Ahead of the game
While the market for user-friendly, browser-based video production software was once underserved, the Covid-19 pandemic has seen a boom in new products. But Entrepreneurs’ Programme grantee Clipchamp has already established a firm presence in the space and they’re determined to maintain momentum in an increasingly competitive market.
Co-founders Alex Dreiling, David Hewitt, Soeren Balko and Tobi Raub originally came together in 2014 to develop the world’s largest distributed supercomputer but dropped the idea after consulting with industry experts, including Entrepreneurs’ Programme facilitator, Chris Burnett.
Instead they made a significant pivot decision to create a website that compressed and converted video content in a way that enabled faster upload times to websites like YouTube. This product would later form the basis of Clipchamp as it is today; an end-to-end platform that allows families to make home videos, teachers to create student classes and company executives to deliver high-level communications to staff.
Making an impact
Clipchamp received their first of two Entrepreneurs’ Programme grants in early 2016 through the Accelerating Commercialisation service. In September of that year, they had already amassed more than 100,000 users.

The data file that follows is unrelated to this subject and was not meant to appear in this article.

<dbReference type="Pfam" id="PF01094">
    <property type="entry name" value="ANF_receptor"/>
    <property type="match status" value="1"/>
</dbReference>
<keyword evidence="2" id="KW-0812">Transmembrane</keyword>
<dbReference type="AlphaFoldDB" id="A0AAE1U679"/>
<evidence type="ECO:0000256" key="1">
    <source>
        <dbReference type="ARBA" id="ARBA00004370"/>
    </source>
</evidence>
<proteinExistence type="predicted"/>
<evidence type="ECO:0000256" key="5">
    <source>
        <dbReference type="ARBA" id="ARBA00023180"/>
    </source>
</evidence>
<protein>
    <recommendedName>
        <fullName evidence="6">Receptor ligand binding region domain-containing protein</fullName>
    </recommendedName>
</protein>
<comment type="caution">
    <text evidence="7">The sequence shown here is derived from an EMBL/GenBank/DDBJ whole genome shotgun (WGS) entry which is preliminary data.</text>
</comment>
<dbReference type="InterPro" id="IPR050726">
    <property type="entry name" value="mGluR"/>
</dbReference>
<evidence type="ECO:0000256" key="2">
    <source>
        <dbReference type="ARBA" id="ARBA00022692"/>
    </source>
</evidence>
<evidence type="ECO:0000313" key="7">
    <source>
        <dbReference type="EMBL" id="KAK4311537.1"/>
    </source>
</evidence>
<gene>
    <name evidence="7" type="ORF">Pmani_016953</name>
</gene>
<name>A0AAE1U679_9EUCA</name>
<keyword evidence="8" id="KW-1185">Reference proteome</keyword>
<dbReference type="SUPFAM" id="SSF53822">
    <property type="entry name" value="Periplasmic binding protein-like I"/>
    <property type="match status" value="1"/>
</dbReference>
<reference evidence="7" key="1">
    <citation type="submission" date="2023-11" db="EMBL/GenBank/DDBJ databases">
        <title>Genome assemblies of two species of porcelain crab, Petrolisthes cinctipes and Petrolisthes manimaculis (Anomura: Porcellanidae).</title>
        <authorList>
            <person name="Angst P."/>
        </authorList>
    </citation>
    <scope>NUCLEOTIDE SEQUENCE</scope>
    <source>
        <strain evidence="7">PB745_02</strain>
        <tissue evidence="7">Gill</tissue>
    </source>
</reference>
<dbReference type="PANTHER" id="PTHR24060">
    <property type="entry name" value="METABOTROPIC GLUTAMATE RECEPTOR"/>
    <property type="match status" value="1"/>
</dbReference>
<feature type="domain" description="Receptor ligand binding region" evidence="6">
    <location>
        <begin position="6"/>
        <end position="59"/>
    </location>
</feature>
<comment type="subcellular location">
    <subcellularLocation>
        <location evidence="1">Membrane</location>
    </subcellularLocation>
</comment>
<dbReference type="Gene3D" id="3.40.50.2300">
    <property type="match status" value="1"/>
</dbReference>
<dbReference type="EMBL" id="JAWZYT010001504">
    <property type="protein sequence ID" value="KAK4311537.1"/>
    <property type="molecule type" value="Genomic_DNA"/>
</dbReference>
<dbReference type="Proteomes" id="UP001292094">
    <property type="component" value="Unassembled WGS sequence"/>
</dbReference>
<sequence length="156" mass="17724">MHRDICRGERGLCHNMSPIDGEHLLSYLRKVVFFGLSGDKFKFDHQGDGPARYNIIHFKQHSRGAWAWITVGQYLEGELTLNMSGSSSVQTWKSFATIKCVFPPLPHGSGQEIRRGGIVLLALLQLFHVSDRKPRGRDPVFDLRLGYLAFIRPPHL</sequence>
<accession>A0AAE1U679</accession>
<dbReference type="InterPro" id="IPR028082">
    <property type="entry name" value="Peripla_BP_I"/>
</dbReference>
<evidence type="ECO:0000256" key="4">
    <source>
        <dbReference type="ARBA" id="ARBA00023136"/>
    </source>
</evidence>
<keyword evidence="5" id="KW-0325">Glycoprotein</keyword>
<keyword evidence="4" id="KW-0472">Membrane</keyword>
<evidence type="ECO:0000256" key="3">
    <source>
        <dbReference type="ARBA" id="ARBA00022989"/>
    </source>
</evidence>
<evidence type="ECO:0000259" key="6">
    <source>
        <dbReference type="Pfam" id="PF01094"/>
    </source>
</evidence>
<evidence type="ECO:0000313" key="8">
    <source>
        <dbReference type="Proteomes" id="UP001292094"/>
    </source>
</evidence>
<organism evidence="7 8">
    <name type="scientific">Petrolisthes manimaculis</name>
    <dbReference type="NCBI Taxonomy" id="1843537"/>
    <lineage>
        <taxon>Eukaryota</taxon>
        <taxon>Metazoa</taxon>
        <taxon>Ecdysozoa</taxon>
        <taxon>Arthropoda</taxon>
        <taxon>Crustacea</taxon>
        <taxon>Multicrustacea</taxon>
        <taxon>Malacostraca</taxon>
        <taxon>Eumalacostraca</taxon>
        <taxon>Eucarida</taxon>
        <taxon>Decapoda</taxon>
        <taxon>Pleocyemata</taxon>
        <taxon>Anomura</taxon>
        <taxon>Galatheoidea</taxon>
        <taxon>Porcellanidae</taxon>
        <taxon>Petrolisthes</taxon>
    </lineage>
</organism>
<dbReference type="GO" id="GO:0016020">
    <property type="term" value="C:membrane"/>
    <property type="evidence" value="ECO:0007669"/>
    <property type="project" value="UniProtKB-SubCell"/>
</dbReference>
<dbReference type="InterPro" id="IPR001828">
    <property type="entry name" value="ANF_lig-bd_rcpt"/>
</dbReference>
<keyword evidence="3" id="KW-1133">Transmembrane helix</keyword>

Now, since receiving just under one million dollars in matched funding from the programme and further support from high-profile investors, Clipchamp has gained over 15 million users, employed almost 80 full time staff globally and been pegged ‘Canva for Video’ by Shark Tank investor, Steve Baxter.
Clipchamp Co-founder and CEO Alex Dreilling said they had always predicted that companies and organisations would have to switch to video engagement at scale over the next decade, but the Covid pandemic has just accelerated that need at an unprecedented level. While they feel fortunate for their continued success despite the current climate, they recognised early on that there was an opportunity for them to support global organisations during such a difficult time.
Shortly after the pandemic hit, they introduced free trials for businesses around the world, waived fees for all charities, and provided all teachers and students across the globe with free premium plans.
Clipchamp’s Head of Product, Anna Ji said the decision to support educators and students in this way was an easy one.
“We wanted to enable educators and students when the world suddenly went remote and we knew that getting budgets approved wasn’t easy, so the team made a really fast decision to offer free access, it was just the right thing to do.”
Onwards and Upwards
Clipchamp is on its way to becoming one of Queensland’s first tech companies to achieve ‘Unicorn’ status – the label afforded to others like Canva and AfterPay that are now valued at over one billion dollars.
When reflecting on their early days, CEO Alex said that his advice to other startup founders and Entrepreneurs’ Programme applicants would be to reach out to other businesses who have been through it before.
“Whether it’s raising capital or facing a legal challenge, try and reach out to other people who have been through it before and hear some firsthand experience.”
The Accelerating Commercialisation team are proud to have played a part in Clipchamp’s journey since their participation in the Entrepreneurs’ Programme in 2016 and 2017, and they’ll be keenly watching their continued success as the tech eco-system grows across Australia.